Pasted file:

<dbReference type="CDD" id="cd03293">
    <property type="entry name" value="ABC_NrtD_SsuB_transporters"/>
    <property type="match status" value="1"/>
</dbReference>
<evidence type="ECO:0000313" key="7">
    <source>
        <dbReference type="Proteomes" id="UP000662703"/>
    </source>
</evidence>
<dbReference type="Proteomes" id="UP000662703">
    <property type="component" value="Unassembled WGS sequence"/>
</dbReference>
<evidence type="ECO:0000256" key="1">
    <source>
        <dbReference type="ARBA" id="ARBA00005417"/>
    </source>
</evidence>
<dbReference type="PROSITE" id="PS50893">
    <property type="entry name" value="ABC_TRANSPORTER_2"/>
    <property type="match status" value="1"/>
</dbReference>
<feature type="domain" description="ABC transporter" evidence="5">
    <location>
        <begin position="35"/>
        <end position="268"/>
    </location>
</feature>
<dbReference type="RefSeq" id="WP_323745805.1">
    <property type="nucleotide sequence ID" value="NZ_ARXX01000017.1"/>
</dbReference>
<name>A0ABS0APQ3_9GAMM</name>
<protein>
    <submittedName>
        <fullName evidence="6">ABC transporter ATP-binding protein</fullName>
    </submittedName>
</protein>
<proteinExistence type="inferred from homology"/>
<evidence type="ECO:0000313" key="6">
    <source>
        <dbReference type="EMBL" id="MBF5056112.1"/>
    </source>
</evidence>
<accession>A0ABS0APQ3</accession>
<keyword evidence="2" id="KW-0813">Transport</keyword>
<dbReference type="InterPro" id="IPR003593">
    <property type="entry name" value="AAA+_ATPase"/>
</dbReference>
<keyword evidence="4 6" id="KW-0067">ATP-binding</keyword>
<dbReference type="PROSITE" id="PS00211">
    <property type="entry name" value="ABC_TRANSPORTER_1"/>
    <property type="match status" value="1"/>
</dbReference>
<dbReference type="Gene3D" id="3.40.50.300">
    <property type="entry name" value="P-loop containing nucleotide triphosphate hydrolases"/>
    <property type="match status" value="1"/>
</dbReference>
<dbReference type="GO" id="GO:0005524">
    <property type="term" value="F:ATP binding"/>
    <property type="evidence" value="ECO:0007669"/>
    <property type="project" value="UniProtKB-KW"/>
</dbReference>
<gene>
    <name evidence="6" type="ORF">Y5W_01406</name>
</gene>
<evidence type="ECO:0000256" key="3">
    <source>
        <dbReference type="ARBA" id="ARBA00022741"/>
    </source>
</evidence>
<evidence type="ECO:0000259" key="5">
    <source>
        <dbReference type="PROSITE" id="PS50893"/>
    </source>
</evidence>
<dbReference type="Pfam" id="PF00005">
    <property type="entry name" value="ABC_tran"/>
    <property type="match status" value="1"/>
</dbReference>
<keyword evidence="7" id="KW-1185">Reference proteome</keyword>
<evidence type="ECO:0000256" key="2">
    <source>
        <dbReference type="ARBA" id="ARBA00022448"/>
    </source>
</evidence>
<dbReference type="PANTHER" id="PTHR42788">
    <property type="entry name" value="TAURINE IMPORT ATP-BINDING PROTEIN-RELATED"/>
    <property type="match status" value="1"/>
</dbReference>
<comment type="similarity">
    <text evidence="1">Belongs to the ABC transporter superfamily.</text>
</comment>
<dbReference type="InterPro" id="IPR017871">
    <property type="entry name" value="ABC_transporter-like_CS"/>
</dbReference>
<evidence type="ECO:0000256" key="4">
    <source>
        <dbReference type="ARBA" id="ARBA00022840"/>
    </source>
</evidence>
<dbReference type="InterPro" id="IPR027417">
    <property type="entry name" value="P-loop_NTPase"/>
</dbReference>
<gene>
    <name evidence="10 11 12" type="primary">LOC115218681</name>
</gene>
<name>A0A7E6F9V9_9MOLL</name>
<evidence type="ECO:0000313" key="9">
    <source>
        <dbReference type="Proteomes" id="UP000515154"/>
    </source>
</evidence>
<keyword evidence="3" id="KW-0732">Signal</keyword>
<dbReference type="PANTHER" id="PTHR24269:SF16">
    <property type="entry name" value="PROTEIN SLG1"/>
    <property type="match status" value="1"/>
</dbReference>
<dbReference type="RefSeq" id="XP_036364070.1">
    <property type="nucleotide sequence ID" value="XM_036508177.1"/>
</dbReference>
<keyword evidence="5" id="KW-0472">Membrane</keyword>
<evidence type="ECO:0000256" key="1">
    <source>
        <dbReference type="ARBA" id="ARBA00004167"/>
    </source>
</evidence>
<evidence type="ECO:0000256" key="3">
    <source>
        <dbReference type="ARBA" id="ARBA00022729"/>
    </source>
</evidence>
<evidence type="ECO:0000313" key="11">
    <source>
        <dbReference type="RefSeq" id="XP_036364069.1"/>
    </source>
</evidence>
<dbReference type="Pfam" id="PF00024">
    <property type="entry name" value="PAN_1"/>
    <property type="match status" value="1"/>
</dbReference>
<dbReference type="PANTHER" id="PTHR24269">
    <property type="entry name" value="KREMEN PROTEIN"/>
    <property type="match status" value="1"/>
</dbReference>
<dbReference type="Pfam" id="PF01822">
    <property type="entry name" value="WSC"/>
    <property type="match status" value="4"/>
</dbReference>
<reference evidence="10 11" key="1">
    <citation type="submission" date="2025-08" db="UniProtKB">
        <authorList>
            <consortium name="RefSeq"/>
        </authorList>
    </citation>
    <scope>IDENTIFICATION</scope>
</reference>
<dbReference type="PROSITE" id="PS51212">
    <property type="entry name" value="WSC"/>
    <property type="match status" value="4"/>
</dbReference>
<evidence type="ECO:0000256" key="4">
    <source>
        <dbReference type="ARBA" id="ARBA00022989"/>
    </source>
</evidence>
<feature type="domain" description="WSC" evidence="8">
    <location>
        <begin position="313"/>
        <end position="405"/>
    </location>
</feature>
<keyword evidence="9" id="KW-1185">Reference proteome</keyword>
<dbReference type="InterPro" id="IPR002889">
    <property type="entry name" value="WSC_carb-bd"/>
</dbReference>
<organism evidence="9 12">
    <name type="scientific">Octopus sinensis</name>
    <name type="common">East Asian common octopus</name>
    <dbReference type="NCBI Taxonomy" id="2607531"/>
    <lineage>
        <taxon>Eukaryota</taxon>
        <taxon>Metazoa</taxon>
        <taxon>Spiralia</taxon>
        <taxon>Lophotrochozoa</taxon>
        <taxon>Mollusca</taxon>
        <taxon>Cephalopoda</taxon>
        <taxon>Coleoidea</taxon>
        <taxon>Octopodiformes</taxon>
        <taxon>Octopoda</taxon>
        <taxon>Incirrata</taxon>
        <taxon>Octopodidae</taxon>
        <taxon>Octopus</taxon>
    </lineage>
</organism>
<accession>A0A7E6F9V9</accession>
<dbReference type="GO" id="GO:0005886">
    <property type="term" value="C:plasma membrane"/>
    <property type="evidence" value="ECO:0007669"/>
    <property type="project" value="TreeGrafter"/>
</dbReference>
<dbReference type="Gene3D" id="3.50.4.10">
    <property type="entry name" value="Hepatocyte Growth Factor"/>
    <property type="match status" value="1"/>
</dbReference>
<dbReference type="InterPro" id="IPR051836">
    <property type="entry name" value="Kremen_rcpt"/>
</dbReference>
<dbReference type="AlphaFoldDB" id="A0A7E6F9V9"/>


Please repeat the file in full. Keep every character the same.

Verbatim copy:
<dbReference type="CDD" id="cd03293">
    <property type="entry name" value="ABC_NrtD_SsuB_transporters"/>
    <property type="match status" value="1"/>
</dbReference>
<evidence type="ECO:0000313" key="7">
    <source>
        <dbReference type="Proteomes" id="UP000662703"/>
    </source>
</evidence>
<dbReference type="Proteomes" id="UP000662703">
    <property type="component" value="Unassembled WGS sequence"/>
</dbReference>
<evidence type="ECO:0000256" key="1">
    <source>
        <dbReference type="ARBA" id="ARBA00005417"/>
    </source>
</evidence>
<dbReference type="PROSITE" id="PS50893">
    <property type="entry name" value="ABC_TRANSPORTER_2"/>
    <property type="match status" value="1"/>
</dbReference>
<feature type="domain" description="ABC transporter" evidence="5">
    <location>
        <begin position="35"/>
        <end position="268"/>
    </location>
</feature>
<dbReference type="RefSeq" id="WP_323745805.1">
    <property type="nucleotide sequence ID" value="NZ_ARXX01000017.1"/>
</dbReference>
<name>A0ABS0APQ3_9GAMM</name>
<protein>
    <submittedName>
        <fullName evidence="6">ABC transporter ATP-binding protein</fullName>
    </submittedName>
</protein>
<proteinExistence type="inferred from homology"/>
<evidence type="ECO:0000313" key="6">
    <source>
        <dbReference type="EMBL" id="MBF5056112.1"/>
    </source>
</evidence>
<accession>A0ABS0APQ3</accession>
<keyword evidence="2" id="KW-0813">Transport</keyword>
<dbReference type="InterPro" id="IPR003593">
    <property type="entry name" value="AAA+_ATPase"/>
</dbReference>
<keyword evidence="4 6" id="KW-0067">ATP-binding</keyword>
<dbReference type="PROSITE" id="PS00211">
    <property type="entry name" value="ABC_TRANSPORTER_1"/>
    <property type="match status" value="1"/>
</dbReference>
<dbReference type="Gene3D" id="3.40.50.300">
    <property type="entry name" value="P-loop containing nucleotide triphosphate hydrolases"/>
    <property type="match status" value="1"/>
</dbReference>
<dbReference type="GO" id="GO:0005524">
    <property type="term" value="F:ATP binding"/>
    <property type="evidence" value="ECO:0007669"/>
    <property type="project" value="UniProtKB-KW"/>
</dbReference>
<gene>
    <name evidence="6" type="ORF">Y5W_01406</name>
</gene>
<evidence type="ECO:0000256" key="3">
    <source>
        <dbReference type="ARBA" id="ARBA00022741"/>
    </source>
</evidence>
<evidence type="ECO:0000259" key="5">
    <source>
        <dbReference type="PROSITE" id="PS50893"/>
    </source>
</evidence>
<dbReference type="Pfam" id="PF00005">
    <property type="entry name" value="ABC_tran"/>
    <property type="match status" value="1"/>
</dbReference>
<keyword evidence="7" id="KW-1185">Reference proteome</keyword>
<evidence type="ECO:0000256" key="2">
    <source>
        <dbReference type="ARBA" id="ARBA00022448"/>
    </source>
</evidence>
<dbReference type="PANTHER" id="PTHR42788">
    <property type="entry name" value="TAURINE IMPORT ATP-BINDING PROTEIN-RELATED"/>
    <property type="match status" value="1"/>
</dbReference>
<comment type="similarity">
    <text evidence="1">Belongs to the ABC transporter superfamily.</text>
</comment>
<dbReference type="InterPro" id="IPR017871">
    <property type="entry name" value="ABC_transporter-like_CS"/>
</dbReference>
<evidence type="ECO:0000256" key="4">
    <source>
        <dbReference type="ARBA" id="ARBA00022840"/>
    </source>
</evidence>
<dbReference type="InterPro" id="IPR027417">
    <property type="entry name" value="P-loop_NTPase"/>
</dbReference>
<gene>
    <name evidence="10 11 12" type="primary">LOC115218681</name>
</gene>
<name>A0A7E6F9V9_9MOLL</name>
<evidence type="ECO:0000313" key="9">
    <source>
        <dbReference type="Proteomes" id="UP000515154"/>
    </source>
</evidence>
<keyword evidence="3" id="KW-0732">Signal</keyword>
<dbReference type="PANTHER" id="PTHR24269:SF16">
    <property type="entry name" value="PROTEIN SLG1"/>
    <property type="match status" value="1"/>
</dbReference>
<dbReference type="RefSeq" id="XP_036364070.1">
    <property type="nucleotide sequence ID" value="XM_036508177.1"/>
</dbReference>
<keyword evidence="5" id="KW-0472">Membrane</keyword>
<evidence type="ECO:0000256" key="1">
    <source>
        <dbReference type="ARBA" id="ARBA00004167"/>
    </source>
</evidence>
<evidence type="ECO:0000256" key="3">
    <source>
        <dbReference type="ARBA" id="ARBA00022729"/>
    </source>
</evidence>
<evidence type="ECO:0000313" key="11">
    <source>
        <dbReference type="RefSeq" id="XP_036364069.1"/>
    </source>
</evidence>
<dbReference type="Pfam" id="PF00024">
    <property type="entry name" value="PAN_1"/>
    <property type="match status" value="1"/>
</dbReference>
<dbReference type="PANTHER" id="PTHR24269">
    <property type="entry name" value="KREMEN PROTEIN"/>
    <property type="match status" value="1"/>
</dbReference>
<dbReference type="Pfam" id="PF01822">
    <property type="entry name" value="WSC"/>
    <property type="match status" value="4"/>
</dbReference>
<reference evidence="10 11" key="1">
    <citation type="submission" date="2025-08" db="UniProtKB">
        <authorList>
            <consortium name="RefSeq"/>
        </authorList>
    </citation>
    <scope>IDENTIFICATION</scope>
</reference>
<dbReference type="PROSITE" id="PS51212">
    <property type="entry name" value="WSC"/>
    <property type="match status" value="4"/>
</dbReference>
<evidence type="ECO:0000256" key="4">
    <source>
        <dbReference type="ARBA" id="ARBA00022989"/>
    </source>
</evidence>
<feature type="domain" description="WSC" evidence="8">
    <location>
        <begin position="313"/>
        <end position="405"/>
    </location>
</feature>
<keyword evidence="9" id="KW-1185">Reference proteome</keyword>
<dbReference type="InterPro" id="IPR002889">
    <property type="entry name" value="WSC_carb-bd"/>
</dbReference>
<organism evidence="9 12">
    <name type="scientific">Octopus sinensis</name>
    <name type="common">East Asian common octopus</name>
    <dbReference type="NCBI Taxonomy" id="2607531"/>
    <lineage>
        <taxon>Eukaryota</taxon>
        <taxon>Metazoa</taxon>
        <taxon>Spiralia</taxon>
        <taxon>Lophotrochozoa</taxon>
        <taxon>Mollusca</taxon>
        <taxon>Cephalopoda</taxon>
        <taxon>Coleoidea</taxon>
        <taxon>Octopodiformes</taxon>
        <taxon>Octopoda</taxon>
        <taxon>Incirrata</taxon>
        <taxon>Octopodidae</taxon>
        <taxon>Octopus</taxon>
    </lineage>
</organism>
<accession>A0A7E6F9V9</accession>
<dbReference type="GO" id="GO:0005886">
    <property type="term" value="C:plasma membrane"/>
    <property type="evidence" value="ECO:0007669"/>
    <property type="project" value="TreeGrafter"/>
</dbReference>
<dbReference type="Gene3D" id="3.50.4.10">
    <property type="entry name" value="Hepatocyte Growth Factor"/>
    <property type="match status" value="1"/>
</dbReference>
<dbReference type="InterPro" id="IPR051836">
    <property type="entry name" value="Kremen_rcpt"/>
</dbReference>
<dbReference type="AlphaFoldDB" id="A0A7E6F9V9"/>